“BU pharmacy students serve as frontline workers in COVID-19 vaccination initiative”
By Chloe Van Caeseele, published Feb. 22, 2021
When the COVID-19 vaccination initiative began, faculty and pharmacy students at Binghamton University mobilized and joined frontline workers at COVID-19 vaccination clinics. According to this article, out of the approximately 225 BU students certified to vaccinate patients by the American Pharmacists Association (APhA), “around 125 of those students [worked] or [volunteered] their time to protect individuals from the pandemic.” Students were able to learn about how to run vaccination clinics, practice vaccinating and informing the public and see firsthand how to apply the skills they’ve learned.
“BU’s Harriet Tubman Center for the Study of Freedom and Equity holds first meeting of Truth and Reconciliation Commission”
By Nicole Marks Kaufman, published March 4, 2021
The BU Harriet Tubman Center for the Study of Freedom and Equity held six total sessions for its Truth and Reconciliation Commission (TRC) to discuss the University’s history and what can be done for the students and surrounding communities’ benefit in the future. Both students and faculty attended the first session, where they spoke before an 11-member panel. This article notes that these sessions were private, or exclusive, to members of the BU community, specifically “faculty, staff, students and alumni.” Additionally, “community members who just want to make recommendations to further reparations and reconciliation at BU are welcome as well.” Anne Bailey, the director of the Tubman Center and a professor of history, said that the people who choose to testify “do not need to have been the victim of a racial incident in order to participate.”
“Hillside students removed from housing to accommodate students in quarantine, isolation”
By Riccardo Monico, published March 7, 2021
When faced with rising COVID-19 cases among students at BU, the administration relocated students in apartment communities to make room for quarantine housing. BU said its decision to relocate Hillside Community students was based on an already low occupancy of about 50 percent capacity. Those relocating on campus were given a 25 percent discount on housing. Students relocating or moving back home reported the abrupt move was characterized by belated communication, disruptions in social lives and an incident with bed bugs that was inadequately dealt with.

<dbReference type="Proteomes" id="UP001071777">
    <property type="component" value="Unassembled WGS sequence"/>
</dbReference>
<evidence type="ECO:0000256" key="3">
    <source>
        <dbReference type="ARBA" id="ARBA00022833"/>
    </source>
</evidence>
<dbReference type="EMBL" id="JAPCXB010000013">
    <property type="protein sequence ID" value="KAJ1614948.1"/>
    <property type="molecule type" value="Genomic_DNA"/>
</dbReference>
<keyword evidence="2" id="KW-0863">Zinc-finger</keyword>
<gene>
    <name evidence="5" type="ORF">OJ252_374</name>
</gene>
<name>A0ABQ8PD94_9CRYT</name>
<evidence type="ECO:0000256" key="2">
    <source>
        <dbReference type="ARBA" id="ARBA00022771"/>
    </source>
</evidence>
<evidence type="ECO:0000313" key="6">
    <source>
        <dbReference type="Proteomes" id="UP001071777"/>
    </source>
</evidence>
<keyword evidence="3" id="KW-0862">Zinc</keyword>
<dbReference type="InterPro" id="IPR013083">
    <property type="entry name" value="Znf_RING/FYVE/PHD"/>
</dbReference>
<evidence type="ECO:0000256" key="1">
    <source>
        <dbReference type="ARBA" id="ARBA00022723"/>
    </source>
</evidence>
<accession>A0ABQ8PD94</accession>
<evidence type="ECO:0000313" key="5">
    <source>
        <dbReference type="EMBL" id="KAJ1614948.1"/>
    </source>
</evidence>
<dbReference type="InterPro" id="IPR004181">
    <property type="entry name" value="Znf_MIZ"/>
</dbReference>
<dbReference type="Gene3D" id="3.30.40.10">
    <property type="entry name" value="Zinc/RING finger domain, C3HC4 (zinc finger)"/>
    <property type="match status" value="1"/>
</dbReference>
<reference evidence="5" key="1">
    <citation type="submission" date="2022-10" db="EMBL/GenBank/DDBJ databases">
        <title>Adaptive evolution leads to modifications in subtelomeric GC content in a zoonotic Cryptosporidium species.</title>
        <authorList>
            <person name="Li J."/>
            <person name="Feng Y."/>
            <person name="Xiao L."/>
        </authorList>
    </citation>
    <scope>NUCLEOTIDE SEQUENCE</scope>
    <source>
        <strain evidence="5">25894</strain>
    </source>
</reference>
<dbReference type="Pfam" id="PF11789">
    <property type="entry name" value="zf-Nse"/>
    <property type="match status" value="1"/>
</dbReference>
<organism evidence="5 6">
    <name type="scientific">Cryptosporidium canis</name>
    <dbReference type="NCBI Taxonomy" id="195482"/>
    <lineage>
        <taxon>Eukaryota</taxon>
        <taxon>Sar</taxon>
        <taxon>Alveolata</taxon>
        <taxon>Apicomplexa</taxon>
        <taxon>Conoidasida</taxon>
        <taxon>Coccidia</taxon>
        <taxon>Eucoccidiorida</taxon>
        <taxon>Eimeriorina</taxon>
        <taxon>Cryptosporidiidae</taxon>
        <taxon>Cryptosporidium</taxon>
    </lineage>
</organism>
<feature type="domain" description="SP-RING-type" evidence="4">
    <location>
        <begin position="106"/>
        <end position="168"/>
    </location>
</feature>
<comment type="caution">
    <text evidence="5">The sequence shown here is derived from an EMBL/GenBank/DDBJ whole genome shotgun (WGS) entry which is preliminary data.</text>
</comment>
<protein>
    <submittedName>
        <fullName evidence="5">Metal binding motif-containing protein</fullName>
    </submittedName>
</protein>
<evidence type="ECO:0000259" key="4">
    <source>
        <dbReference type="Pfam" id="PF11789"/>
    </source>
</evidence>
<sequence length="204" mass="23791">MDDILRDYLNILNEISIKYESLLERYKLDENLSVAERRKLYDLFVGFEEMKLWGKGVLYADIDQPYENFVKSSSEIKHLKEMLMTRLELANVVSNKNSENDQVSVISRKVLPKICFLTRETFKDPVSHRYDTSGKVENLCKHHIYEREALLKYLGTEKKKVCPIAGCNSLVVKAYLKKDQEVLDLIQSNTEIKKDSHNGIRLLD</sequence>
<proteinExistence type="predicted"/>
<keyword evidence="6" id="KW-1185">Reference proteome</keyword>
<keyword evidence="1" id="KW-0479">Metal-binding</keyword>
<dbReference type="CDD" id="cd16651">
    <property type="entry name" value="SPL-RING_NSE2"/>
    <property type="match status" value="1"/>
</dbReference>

“BU sociology department sponsors Anti-Racist Town Hall”
By Gavin Barrett, published April 22, 2021
After a racially charged incident in a discussion class for Sociology 100: Social Change: Intro to Sociology, where a student made racist and sexist remarks about an African American teaching assistant (TA), course instructor Joshua Price, professor and chair in the sociology department, and Gladys Jiménez-Muñoz, associate professor and undergraduate director of sociology, spoke with the TA and used the next few class sessions to discuss racism and racial discrimination. Following the incident, the sociology department, along with the Black Student Union (BSU), Latin American Student Union (LASU), Asian Student Union (ASU), Binghamton Pan Asian Leaders Council (BPALC) and the Graduate Employee Student Union (GSEU) partnered to host a town hall. The event, which BU students and Binghamton residents attended, provided people with the ability to discuss past events of racism in the University and town as a whole. Both current undergraduate and graduate students, along with alumni, used the town hall as an opportunity to discuss their experiences with racism and discrimination.
“Violence, Abuse and Rape Crisis Center to be located in Old Johnson Hall”
By Julia Match, published Feb. 17, 2021